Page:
2. Not Rebee*

              I was told by my allergist (and I assume that anyone with asthma or severe allergies would also be told this) to always call the paramedics, especially if you have already used an epi-pen (if you have one). Epi-pens are NOT fix-alls for a severe attack – their only design is to buy you time to get medical help and will give you an extra 15 minutes AT MOST. If you are in the ambulance, you are able to receive medical assistance right when it gets there instead of having to wait to make it all the way to the hospital. It may cause an embarrassing scene, but can also save a life.

              As another note – if you use your Epi-Pen always seek medical treatment immediately, even if you only stuck yourself accidentally. Epi is serious stuff, even if you only used it accidentally, and can really mess you up.

          5. CDM*

            I’m the OP on this one! What kind of org was this where this happened?! My boss came and got me from the hospital… and he made sure I got home.

        2. AnotherAlison*

          We recently had a coworker take another coworker to the hospital in a PERSONAL car and the entire office got a lecture about that. Apparently policy is that you have to call an ambulance for liability and safety reasons, so there is definitely no need for anyone to be embarrassed about having an ambulance take you (even if you think it’s not an ambulance-worthy event).

          1. Bad Candidate*

            I can kind of see that. Though around here the liability would be that the employee would want you to pay the ambulance bill. Most people around here won’t take one unless they are unconscious or unable to walk.

            1. the gold digger*

              Yeah, I don’t want to pay for an ambulance and I don’t even want to go to an emergency room unless I am about to die or to lose a limb, although at least on my current insurance, it would cost me only $150 instead of the $2,700 it cost when I fell off my bike.* The only way it would happen for me would be if I were unconscious and could not protest.

              * I didn’t want to go to the ER then, either, but the urgent care center and my doctor’s office both refused to treat me.

              1. AnotherAlison*

                Yeah, on my work’s insurance plan, a lot of us carry a high deductible HSA, so depending on the time of year, it could be an expensive ambulance ride or a rather cheap one.

                The problem I see is that you don’t accurately assess the risks of a situation in the moment. For example, I took my husband to the ER when he nearly cut off his thumb. He almost passed out at the ER, but what would I have done if he passed out on the way there? It didn’t really occur to me that he could pass out because I have no first aid or medical training at all. Same thing with hives. People do die from allergic reactions, but surprisingly, not everyone knows that.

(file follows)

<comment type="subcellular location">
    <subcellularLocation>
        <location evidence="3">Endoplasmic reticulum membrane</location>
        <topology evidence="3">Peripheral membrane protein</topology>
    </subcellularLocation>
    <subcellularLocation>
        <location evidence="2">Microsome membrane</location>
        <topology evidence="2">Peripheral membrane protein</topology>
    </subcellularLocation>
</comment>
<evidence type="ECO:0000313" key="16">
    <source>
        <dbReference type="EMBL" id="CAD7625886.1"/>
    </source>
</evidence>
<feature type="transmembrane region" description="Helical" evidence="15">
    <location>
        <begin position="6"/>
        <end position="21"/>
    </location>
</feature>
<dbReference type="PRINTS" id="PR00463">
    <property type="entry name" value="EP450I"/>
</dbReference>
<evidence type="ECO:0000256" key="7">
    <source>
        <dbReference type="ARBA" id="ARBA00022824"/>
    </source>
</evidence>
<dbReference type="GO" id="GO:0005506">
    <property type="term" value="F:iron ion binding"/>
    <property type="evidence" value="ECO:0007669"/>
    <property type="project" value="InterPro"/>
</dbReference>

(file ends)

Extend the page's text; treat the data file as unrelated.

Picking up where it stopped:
1. Kore*

                  Yeah, my office has a health plan where it’s high-deductible and has a 20% copay, so I’m basically never going to opt for an ambulance unless it’s life-threatening.

              2. Bad Candidate*

                My father in law has epilepsy and no health insurance. He doesn’t need to go to the ER when he has a seizure, but he’s had two while at work and woke up on the ride to the hospital. I know his coworkers mean well, but he really can’t afford all the bills.

                1. Temperance*

                  I think there’s a liability issue for his company, though, and that’s why they keep sending him to the hospital. If he gets injured while seizing, they could be liable.

                2. Bad Candidate*

                  Probably. I’d feel more for them if they gave him enough hours to qualify for medical insurance though.

                3. Not So NewReader*

                  I have worked with many people who had seizures at work. Every single one went for an ambulance ride. While I understand the medical expense, it’s asking a lot of people to decide that you are okay after your seizure and you can return to work. Seizures can vary wildly, different people do different things- some thrash, some wander, some stiffen up and shake, unless one is a doc it’s just to hard to tell what is okay and what is not. I have assisted on at least 70 serious seizures and I have come to believe barest minimum the person should be checked for bruising, chipped bones and so on.